When trying to improve your running, it is very easy to get caught up in the numbers. The distance; the duration; the speed; the elevation; and when you start to get a bit more serious, the heart rate and the cadence. While these components should be on your mind, it is important not to ignore other forms of exercise, especially core strength training.
Put simply, having a strong core can improve your posture while you run, leading to greater running efficiency. This increased stabilisation through your torso minimises any inefficient movements and rotation of your body as you swing your arms and stride your legs.
The further you run, the more important core strength becomes. Towards the end of a long training run or race when fatigue is setting in, your running form and posture begins to diminish. This will not only affect your performance, but it will also increase the possibility of injury drastically.
There are a plethora of strength building exercises, but as a bit of a recap, and for those who could not make this week's city Perth Run Collective, here are four of my favourites and reasons why they are important. I encourage you to have a go and find some that work for you.
How to do it:
1. Place your elbows directly under the shoulders (slightly wider than shoulder-width apart) and keep your elbows at 90 degrees.
2. Go up onto your toes and squeeze your glutes and core to stabilise your body.
3. Keep your neck and spine neutral by looking at a spot on the floor just past your hands. Your head, neck and back should all be aligned.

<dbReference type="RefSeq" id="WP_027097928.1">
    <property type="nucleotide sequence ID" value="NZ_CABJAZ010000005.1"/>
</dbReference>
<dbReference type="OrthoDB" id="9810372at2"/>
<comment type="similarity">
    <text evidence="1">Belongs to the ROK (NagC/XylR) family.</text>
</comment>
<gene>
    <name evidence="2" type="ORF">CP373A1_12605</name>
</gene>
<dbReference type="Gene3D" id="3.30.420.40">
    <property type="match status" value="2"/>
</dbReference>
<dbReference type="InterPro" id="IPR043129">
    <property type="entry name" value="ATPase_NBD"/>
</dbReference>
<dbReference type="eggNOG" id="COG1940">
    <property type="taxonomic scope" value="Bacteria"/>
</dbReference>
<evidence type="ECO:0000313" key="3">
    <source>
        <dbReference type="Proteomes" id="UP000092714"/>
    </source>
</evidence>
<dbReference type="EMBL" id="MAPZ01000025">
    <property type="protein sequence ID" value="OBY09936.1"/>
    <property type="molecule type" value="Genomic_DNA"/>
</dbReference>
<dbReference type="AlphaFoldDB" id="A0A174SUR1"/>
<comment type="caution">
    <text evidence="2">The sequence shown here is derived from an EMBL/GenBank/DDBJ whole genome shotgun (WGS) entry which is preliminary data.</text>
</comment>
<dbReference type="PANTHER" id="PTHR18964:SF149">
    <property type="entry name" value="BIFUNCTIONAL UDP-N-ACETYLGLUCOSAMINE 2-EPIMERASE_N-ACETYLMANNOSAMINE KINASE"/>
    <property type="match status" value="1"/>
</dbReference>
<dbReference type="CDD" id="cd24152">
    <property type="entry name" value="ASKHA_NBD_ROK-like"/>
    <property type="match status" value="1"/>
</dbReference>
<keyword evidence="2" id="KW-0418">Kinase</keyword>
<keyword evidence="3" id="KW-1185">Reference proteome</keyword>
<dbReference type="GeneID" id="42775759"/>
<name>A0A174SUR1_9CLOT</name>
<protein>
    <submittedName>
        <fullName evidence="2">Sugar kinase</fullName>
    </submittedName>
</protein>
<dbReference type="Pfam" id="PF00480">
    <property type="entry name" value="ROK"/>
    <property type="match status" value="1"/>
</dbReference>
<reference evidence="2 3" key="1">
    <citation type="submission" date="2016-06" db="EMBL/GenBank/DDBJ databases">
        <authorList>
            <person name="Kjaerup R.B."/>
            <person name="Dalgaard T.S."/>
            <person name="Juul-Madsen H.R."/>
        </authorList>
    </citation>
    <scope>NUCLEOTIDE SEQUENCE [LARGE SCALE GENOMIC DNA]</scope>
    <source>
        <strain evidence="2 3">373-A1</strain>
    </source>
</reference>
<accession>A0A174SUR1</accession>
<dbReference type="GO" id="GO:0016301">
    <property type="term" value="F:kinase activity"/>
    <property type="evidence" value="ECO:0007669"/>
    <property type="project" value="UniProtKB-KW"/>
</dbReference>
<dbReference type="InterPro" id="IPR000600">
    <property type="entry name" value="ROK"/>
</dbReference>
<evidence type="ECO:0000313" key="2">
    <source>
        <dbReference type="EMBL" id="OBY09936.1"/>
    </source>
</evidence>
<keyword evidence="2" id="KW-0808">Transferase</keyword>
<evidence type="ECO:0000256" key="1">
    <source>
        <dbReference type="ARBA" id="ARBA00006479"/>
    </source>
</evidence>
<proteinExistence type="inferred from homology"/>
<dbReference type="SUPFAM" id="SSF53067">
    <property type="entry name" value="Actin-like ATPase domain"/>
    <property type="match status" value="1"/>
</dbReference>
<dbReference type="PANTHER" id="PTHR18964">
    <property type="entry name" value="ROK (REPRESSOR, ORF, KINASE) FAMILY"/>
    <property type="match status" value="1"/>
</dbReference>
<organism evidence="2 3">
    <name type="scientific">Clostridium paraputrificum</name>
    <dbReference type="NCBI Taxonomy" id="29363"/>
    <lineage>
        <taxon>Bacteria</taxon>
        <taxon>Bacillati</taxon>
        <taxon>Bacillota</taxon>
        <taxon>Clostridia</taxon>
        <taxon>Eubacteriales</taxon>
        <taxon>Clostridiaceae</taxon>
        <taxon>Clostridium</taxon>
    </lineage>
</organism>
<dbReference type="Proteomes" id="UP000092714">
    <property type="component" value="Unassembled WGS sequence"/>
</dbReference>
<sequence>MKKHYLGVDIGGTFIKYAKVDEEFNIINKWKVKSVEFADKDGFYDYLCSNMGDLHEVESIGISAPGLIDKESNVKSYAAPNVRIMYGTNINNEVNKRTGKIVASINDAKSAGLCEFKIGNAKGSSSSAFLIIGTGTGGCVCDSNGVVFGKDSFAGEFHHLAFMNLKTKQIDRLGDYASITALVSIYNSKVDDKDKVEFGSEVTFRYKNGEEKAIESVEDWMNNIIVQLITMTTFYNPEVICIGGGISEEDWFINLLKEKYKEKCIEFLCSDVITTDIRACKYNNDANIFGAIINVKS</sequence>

4. Hold the position for sets of 30 seconds.
Why do it: Planks do it all. They strengthen the upper body, lower body, the core and all the stabiliser muscles.
Tips: Don't have your hips too high, or let them sag. Your body should look like a plank.
Hello’s (aka Scapula Wall Slides)
How to do it:
1. Stand upright with your palms facing out and elbows at 90 degrees.
2. While focusing on keeping your shoulder blades back, slide your arms up until your arms reach full extension.
3. Continuing to squeeze your shoulder blades, slide your arms back down and bring your elbows to your body.
4. Repeat the process either for multiple reps, or time.
Why do it: Hello's will improve your posture dramatically, especially if you are an office worker. They will help strengthen your upper back and keep you running tall.
Tips: Do them slow and controlled. Remember to squeeze your shoulder blades together.
How to do it:
1. Start lying on your back with your knees bent and feet flat on the floor. Spread your arms to your sides for stability.
2. Brace your core and squeeze your glutes, lift up your hips and hold for a second or two before lowering back down.
3. Repeat the process for either multiple reps, or for time.
Why do it: Hip thrusts work your glute muscles. Strong glutes help to take the stress off your lower back and improve the mechanics of your hips, knees and ankles.
Tips: Squeeze your glutes hard as you are pushing up. Keep your neck neutral.
Single Leg Balance Work
How to do it:
1. Start by standing on one leg, and lifting your other leg straight toward the 12 o’clock position.
2. Gently move your raised leg back to its neutral position (whilst keeping it off the ground)
3. Move your leg to the 3 o'clock position, and back to neutral.
4. Move your leg back to the 6 o'clock position, and back to neutral.
5. Move your leg to the 3 o'clock position and back to neutral.
6. Repeat 10 to 15 times each leg.
Why do it: Single leg balance exercises work all of your stabilising muscles and help activate your arch to allow for good foot and ankle alignment.
Tips: Keep your lifted leg off the ground for the duration of the activity.
Honourable mentions - Exercises that we also did on Tuesday
Bodyweight squats, static squats, clamshells, mountain climbers.
Exercises that are still good, but didn’t make the cut for Tuesday
Hollow rocks, superman, bird dogs, lunges, walking hands.